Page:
An internet poster from the 2016 Referendum Campaign

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Looking back to 2002, the same year in which Simon Schama published his BBC series book, The Fate of Empire, the latest census for England and Wales was published. Enumerated and compiled the previous year, it showed the extent to which the countries had changed in the decade since the last census was taken. Douglas Murray, in the first chapter of his recent book, The Strange Death of Europe, first published in 2017, challenges us to imagine ourselves back in 2002 speculating about what England and Wales might look like in the 2011 Census. Imagine, he asks us, that someone in our company had projected:

“White Britons will become a minority in their own capital city by the end of this decade and the Muslim population will double in the next ten years.”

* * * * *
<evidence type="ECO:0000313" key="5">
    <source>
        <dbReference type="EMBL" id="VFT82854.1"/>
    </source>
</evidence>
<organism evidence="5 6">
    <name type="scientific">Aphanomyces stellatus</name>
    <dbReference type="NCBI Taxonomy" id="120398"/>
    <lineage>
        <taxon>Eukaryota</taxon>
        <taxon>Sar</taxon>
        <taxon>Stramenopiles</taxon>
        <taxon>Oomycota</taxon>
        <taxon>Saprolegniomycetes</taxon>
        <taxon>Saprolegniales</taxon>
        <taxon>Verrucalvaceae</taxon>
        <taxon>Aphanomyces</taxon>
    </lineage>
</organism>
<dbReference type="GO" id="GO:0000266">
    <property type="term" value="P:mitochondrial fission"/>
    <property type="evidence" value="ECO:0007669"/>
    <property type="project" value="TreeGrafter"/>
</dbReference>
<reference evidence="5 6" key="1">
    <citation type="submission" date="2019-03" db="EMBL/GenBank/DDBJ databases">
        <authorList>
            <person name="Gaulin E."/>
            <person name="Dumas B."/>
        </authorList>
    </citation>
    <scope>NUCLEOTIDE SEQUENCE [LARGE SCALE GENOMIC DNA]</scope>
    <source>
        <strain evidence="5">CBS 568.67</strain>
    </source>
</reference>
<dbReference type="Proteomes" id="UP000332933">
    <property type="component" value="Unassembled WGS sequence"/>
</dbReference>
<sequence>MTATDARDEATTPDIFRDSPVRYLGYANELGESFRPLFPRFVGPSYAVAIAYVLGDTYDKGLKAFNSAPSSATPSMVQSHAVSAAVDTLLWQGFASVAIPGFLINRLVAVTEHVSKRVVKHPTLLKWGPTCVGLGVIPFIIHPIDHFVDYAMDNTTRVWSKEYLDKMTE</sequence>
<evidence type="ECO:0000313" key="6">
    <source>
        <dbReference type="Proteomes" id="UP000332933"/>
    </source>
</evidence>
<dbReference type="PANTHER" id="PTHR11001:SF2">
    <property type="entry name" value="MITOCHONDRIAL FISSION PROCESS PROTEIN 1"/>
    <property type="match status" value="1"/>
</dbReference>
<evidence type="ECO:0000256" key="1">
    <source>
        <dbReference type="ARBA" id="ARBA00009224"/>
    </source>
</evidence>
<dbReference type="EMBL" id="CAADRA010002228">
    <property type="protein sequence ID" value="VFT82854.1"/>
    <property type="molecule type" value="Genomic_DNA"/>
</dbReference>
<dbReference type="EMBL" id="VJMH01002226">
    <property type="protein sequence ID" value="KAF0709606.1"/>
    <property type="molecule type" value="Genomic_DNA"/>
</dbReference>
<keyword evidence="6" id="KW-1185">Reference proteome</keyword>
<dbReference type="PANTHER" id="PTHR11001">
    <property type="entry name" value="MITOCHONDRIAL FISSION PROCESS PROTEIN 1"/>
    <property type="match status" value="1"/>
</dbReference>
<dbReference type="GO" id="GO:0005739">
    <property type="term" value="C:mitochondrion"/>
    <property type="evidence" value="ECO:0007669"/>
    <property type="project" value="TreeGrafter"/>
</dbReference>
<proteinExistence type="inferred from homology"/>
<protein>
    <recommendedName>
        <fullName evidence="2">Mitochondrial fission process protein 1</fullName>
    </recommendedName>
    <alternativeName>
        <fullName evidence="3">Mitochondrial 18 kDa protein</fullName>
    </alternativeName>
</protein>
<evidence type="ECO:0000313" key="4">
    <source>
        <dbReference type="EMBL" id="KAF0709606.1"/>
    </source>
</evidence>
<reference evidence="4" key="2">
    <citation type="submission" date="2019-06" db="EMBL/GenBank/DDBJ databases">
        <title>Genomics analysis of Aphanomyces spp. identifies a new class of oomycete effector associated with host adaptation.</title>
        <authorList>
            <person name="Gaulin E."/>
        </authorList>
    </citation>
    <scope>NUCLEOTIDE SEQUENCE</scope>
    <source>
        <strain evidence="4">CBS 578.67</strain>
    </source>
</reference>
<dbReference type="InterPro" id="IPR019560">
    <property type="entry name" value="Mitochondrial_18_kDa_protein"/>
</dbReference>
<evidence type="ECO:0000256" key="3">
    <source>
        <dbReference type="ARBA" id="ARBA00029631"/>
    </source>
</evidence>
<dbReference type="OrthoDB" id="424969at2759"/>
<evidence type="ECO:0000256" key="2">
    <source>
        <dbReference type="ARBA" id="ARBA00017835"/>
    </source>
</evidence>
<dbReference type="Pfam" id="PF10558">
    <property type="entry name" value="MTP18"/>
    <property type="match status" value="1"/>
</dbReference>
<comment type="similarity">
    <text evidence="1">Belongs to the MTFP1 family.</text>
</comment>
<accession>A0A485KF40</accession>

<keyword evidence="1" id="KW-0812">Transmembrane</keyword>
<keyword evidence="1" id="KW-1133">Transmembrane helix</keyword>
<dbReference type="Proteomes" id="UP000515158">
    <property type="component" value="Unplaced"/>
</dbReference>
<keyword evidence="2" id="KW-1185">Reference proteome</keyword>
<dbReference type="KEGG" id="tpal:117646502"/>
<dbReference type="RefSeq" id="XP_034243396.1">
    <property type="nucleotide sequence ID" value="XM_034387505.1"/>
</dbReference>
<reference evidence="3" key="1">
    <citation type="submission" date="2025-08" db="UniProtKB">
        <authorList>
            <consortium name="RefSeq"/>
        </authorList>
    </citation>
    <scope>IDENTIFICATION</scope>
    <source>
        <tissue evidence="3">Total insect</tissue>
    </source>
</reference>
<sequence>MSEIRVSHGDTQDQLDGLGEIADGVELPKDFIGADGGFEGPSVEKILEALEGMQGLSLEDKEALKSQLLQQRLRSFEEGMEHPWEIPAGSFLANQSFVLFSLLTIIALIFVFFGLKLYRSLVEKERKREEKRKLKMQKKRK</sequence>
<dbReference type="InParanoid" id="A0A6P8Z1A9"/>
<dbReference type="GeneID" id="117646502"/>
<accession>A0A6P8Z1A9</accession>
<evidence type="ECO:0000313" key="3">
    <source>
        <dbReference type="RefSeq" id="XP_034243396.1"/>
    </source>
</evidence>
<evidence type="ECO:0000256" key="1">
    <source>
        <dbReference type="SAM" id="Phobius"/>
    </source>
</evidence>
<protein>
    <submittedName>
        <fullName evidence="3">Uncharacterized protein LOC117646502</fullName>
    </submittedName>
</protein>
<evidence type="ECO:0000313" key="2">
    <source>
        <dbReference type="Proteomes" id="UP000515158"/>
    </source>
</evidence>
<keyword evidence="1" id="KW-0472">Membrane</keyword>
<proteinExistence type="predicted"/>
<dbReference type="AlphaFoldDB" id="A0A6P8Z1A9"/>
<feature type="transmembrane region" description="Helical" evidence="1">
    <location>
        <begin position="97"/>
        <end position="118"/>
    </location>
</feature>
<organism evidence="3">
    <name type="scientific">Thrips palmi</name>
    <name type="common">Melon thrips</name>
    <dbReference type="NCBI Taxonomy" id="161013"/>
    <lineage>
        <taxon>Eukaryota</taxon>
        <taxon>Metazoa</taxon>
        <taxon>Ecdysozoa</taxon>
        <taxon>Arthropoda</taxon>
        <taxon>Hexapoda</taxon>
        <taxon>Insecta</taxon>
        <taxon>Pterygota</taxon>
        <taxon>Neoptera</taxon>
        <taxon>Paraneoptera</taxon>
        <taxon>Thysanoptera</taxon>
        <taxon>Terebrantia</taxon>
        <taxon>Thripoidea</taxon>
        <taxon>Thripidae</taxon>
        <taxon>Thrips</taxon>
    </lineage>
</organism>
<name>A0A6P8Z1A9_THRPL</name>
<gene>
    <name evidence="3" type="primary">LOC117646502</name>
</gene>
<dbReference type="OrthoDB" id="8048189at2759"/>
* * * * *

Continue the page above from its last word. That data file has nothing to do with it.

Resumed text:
How would we have reacted in 2002? Would we have used words like ‘alarmist’, ‘scaremongering’, ‘racist’, ‘Islamophobic’? In 2002, a Times journalist made far less startling statements about likely future immigration, which were denounced by David Blunkett, then Home Secretary (using parliamentary privilege) as bordering on fascism. Yet, however much abuse they received for saying or writing it, anyone offering this analysis would have been proved absolutely right at the end of 2012, when the 2011 Census was published. It proved that only 44.9 per cent of London residents identified themselves as ‘white British’. It also revealed far more significant changes, showing that the number of people living in England and Wales who had been born ‘overseas’ had risen by nearly three million since 2001. In addition, nearly three million people in England and Wales were living in households where not one adult spoke English or Welsh as their main language.